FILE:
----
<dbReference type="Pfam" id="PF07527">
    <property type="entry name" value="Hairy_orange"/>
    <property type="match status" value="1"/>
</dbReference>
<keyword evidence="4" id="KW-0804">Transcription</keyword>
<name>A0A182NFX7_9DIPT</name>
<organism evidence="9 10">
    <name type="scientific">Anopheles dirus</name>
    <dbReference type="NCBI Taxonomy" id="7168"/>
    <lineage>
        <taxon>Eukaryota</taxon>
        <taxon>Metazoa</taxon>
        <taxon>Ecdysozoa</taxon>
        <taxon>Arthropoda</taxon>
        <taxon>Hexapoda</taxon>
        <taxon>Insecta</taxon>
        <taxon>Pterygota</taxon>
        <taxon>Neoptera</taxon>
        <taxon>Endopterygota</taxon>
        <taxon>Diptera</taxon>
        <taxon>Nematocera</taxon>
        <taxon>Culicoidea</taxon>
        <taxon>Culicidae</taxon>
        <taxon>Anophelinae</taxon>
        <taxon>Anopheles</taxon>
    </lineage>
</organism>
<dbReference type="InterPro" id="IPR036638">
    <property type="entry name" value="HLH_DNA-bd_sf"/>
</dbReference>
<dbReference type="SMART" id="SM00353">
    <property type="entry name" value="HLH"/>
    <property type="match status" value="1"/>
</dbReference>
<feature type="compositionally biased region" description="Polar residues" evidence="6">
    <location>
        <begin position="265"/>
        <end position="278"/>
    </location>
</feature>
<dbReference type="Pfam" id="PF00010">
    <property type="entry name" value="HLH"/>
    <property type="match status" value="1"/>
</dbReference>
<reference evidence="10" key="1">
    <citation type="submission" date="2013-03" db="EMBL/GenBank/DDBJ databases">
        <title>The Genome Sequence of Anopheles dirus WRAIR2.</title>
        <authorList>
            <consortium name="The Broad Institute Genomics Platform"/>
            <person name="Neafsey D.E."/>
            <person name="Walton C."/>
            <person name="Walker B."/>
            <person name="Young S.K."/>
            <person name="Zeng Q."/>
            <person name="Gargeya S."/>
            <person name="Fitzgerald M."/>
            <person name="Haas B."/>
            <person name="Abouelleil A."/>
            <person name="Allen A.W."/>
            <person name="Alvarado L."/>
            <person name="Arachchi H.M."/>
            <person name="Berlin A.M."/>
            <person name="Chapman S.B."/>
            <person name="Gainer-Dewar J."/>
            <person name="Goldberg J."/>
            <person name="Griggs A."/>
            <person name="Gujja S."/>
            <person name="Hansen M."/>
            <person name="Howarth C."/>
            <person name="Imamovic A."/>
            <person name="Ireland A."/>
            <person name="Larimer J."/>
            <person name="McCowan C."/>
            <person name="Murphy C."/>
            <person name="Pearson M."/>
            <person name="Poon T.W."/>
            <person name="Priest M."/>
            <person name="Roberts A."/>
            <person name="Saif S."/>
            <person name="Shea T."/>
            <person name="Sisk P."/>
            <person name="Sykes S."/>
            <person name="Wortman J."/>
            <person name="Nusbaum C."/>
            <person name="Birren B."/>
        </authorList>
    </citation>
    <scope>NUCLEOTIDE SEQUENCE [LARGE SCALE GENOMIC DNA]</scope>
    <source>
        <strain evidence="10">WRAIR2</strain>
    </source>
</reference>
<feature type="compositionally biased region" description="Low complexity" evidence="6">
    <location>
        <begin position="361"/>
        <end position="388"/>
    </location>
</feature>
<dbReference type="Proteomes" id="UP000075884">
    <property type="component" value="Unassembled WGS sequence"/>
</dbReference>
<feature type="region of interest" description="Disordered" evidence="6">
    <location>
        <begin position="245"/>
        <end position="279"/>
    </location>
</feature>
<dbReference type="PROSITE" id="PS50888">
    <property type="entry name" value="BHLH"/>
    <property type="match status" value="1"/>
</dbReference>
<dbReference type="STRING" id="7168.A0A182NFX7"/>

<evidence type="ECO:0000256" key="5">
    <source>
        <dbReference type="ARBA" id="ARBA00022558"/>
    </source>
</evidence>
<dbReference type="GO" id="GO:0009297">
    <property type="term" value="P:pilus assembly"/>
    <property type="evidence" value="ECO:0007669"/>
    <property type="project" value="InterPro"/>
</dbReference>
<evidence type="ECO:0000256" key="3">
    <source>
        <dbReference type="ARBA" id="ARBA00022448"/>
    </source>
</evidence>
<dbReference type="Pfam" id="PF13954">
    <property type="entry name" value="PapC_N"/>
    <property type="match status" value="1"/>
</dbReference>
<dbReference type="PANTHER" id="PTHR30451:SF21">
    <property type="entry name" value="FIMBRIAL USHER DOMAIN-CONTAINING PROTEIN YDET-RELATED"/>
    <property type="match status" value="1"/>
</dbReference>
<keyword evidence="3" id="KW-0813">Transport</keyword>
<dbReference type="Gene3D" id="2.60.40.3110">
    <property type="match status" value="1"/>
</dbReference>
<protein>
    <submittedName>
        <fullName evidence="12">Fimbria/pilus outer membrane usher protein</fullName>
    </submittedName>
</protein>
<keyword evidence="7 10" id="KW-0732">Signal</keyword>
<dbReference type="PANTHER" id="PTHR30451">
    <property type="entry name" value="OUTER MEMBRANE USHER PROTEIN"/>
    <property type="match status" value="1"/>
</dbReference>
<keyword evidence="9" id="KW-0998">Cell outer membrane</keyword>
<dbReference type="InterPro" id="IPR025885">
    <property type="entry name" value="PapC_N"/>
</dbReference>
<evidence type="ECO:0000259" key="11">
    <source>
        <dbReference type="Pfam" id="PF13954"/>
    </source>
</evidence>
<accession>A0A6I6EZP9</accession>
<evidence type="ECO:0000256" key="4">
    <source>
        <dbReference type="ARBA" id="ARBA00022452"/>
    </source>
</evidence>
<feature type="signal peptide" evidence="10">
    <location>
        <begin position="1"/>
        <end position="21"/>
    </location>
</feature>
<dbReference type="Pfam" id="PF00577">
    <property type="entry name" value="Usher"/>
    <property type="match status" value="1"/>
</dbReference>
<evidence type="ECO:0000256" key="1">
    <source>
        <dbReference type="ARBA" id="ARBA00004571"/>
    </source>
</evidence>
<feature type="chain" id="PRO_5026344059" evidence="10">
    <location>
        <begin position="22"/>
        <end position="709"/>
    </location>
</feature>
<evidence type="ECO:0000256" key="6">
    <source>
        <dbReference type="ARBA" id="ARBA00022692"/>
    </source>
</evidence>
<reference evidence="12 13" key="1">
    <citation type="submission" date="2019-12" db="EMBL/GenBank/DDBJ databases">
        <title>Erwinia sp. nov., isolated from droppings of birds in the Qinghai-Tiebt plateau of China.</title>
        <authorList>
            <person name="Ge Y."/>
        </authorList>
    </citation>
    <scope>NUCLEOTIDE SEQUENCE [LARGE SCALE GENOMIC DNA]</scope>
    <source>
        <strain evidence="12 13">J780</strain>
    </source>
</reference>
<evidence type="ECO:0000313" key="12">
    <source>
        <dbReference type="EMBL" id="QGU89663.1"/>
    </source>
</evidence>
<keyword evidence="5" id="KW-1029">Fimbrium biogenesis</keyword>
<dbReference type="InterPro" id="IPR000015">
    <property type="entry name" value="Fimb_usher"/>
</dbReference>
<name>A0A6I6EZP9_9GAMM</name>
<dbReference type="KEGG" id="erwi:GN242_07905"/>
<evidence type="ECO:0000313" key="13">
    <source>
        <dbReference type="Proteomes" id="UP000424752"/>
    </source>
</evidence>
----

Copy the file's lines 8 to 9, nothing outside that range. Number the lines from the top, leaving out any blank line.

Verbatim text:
    <name type="scientific">Anopheles dirus</name>
    <dbReference type="NCBI Taxonomy" id="7168"/>